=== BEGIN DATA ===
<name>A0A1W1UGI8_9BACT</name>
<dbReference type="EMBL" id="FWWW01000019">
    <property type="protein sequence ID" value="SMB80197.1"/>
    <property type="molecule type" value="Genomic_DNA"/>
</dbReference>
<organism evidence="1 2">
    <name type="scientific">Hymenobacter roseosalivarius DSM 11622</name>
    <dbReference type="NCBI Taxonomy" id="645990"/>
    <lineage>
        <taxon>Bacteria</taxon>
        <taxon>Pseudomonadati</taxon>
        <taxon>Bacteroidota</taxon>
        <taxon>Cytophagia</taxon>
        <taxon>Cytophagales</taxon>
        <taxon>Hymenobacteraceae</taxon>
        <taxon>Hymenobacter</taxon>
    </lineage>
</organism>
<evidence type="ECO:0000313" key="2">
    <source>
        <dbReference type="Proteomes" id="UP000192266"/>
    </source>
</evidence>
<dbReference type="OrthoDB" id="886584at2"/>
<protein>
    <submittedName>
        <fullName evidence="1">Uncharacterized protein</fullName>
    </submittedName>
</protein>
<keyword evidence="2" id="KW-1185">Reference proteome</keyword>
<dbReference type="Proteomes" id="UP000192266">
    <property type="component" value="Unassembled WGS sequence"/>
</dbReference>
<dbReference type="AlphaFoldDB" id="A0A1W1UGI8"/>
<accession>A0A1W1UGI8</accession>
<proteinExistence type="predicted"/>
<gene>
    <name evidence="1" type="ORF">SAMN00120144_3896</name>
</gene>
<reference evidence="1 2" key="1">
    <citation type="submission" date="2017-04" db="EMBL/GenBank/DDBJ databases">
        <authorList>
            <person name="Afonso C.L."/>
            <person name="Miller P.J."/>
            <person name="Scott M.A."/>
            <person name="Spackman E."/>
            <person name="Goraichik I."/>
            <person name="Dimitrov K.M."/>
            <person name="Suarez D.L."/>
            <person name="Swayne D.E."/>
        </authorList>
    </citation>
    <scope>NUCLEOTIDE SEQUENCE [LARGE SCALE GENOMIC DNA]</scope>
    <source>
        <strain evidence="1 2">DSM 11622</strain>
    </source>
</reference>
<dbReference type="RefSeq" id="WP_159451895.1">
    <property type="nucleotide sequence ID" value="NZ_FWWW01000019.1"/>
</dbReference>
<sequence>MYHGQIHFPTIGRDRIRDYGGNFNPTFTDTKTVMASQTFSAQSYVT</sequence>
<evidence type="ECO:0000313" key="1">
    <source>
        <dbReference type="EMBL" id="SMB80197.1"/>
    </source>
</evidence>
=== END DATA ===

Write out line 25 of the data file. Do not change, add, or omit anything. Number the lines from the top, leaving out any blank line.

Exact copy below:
<protein>